Reprinted from International Herald Tribune
December 5, 2005
matter how you look at it - occupancy rates, average
room price, revenue per available room - the Dubai hotel
market ranks among the world's best, and it has for
several years. The almost surreal boom is beginning
to make some participants and observers nervous, however,
while others feel that the time is right to invest in
the city's still wide-open, mid-level hotel segment.
"No market booms for eternity," says Peter
Fulton, regional director for Hyatt in Dubai. With the
company's hotel revenue growing at 20 to 25 percent
annually, however, he also feels compelled to continue
development. His latest property, a five-star Park Hyatt,
opened in August.
Given the torrid growth of the market, even a slowdown
to normal levels could seem like a recession. That's
what HVS International, a hotel consultancy, warns in
a new report. While carefully avoiding terms like "recession"
or "crash," the report warns that the market
may be overheated.
"If you take today's market performance, which
is abnormally positive, our projections for the future
are lower than today's performance," Elie Younes,
associate director at HVS and co-author of the report,
On the other hand, the Dubai government believes that
the city is just getting going. It predicts that 15
million visitors will be arriving in Dubai annually
by 2010, about three times the current number. If that
forecast holds, room shortages will continue at all
price points - and in the past, government predictions
have proven accurate.
While the growth lasts, ever more outlandish definitions
of luxury have become the norm.
Next spring, for example, Kempinski Hotels is opening
a five-star Swiss chalet-style hotel next to five indoor
ski slopes inside one of the world's largest malls,
which is also new. In most markets, creating a luxury
Alpine experience in what nature had relegated to featureless
desert would presumably be a major civic event.
Here, it may well be drowned out by the next project
of eye-popping proportions - the opening of the world's
largest hotel tower, or another development nearby called
Dubailand, a Disneyland style theme park that will double
the entire size of Dubai.
"There's an inflation in luxury," says David
Vely, director of development and strategy in the Middle
East for Accor hotels, whose brands include Sofitel
and Novotel. Rooms of 45 square meters, about 485 square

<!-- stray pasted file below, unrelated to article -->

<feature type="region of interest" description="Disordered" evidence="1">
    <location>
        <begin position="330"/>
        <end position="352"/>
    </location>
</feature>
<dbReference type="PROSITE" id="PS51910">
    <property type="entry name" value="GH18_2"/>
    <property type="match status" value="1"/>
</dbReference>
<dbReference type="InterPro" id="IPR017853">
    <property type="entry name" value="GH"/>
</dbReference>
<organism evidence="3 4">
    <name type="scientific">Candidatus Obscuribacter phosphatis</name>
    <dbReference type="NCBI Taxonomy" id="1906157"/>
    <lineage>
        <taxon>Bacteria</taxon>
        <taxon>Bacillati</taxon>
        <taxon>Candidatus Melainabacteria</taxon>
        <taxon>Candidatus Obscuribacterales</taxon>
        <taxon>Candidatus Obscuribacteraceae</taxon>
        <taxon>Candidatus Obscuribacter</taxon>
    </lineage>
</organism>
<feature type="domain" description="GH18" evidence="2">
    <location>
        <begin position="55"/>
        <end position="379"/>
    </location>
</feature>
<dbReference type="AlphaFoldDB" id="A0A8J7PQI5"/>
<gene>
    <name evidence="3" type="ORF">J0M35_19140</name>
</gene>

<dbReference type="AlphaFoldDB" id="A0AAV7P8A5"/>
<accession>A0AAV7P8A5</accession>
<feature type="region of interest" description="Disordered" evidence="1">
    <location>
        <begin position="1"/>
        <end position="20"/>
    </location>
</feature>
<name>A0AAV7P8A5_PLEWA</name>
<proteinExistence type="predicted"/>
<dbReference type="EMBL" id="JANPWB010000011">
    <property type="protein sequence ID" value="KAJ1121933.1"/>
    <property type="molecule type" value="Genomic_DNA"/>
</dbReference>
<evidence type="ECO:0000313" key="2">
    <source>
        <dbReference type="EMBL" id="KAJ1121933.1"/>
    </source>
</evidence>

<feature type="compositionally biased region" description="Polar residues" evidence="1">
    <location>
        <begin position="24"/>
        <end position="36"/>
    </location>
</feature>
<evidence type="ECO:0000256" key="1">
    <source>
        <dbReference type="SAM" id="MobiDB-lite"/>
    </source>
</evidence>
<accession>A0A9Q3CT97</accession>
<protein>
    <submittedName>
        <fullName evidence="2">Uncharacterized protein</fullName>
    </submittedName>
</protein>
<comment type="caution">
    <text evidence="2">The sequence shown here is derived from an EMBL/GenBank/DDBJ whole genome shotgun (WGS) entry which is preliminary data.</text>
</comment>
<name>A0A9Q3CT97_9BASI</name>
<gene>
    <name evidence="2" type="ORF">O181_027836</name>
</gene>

feet, have become the minimum for five-star hotels in
Dubai, he says, 50 percent more than what is accepted
as five-star in cities like Paris and London. Ever fancier
guest service options are on offer, from chauffered
Rolls-Royces to elaborate spas.
Even the star rating system is straining from the bulge
at the high end. Ever since the Burj Al Arab, which
was completed in 1999, declared itself the world's first
seven-star hotel, other hotels feel compelled to stretch
toward those claims: properties such as the ski slope
Kempinski bill themselves as "five-star deluxe,"
and unofficially several Dubai properties give themselves
"It's a bit of a game," Vely says. "You
pile up stars like you pile up pancakes."
Despite the fact that there are now more five-star hotel
rooms in Dubai than three- and four-star rooms added
together, five-star properties typically maintain occupancy
rates around 90 percent and average room rates above
Given those kinds of returns, Accor Hotels has positioned
itself as the most active player in the market, according
to the Deloitte Hotel Benchmark survey. The company
has more than a dozen new hotels in the works, although
Vely admits the difficulty of making a reasonable forecast
more than three years in the future. Calling today's
stratospheric land prices "pure speculation,"
he fears that the risks may begin to outweigh the cost
of developing new hotels. Still, the market is too good
not to participate.
One of the reasons Dubai has been able to establish
itself from the start as a luxury destination is because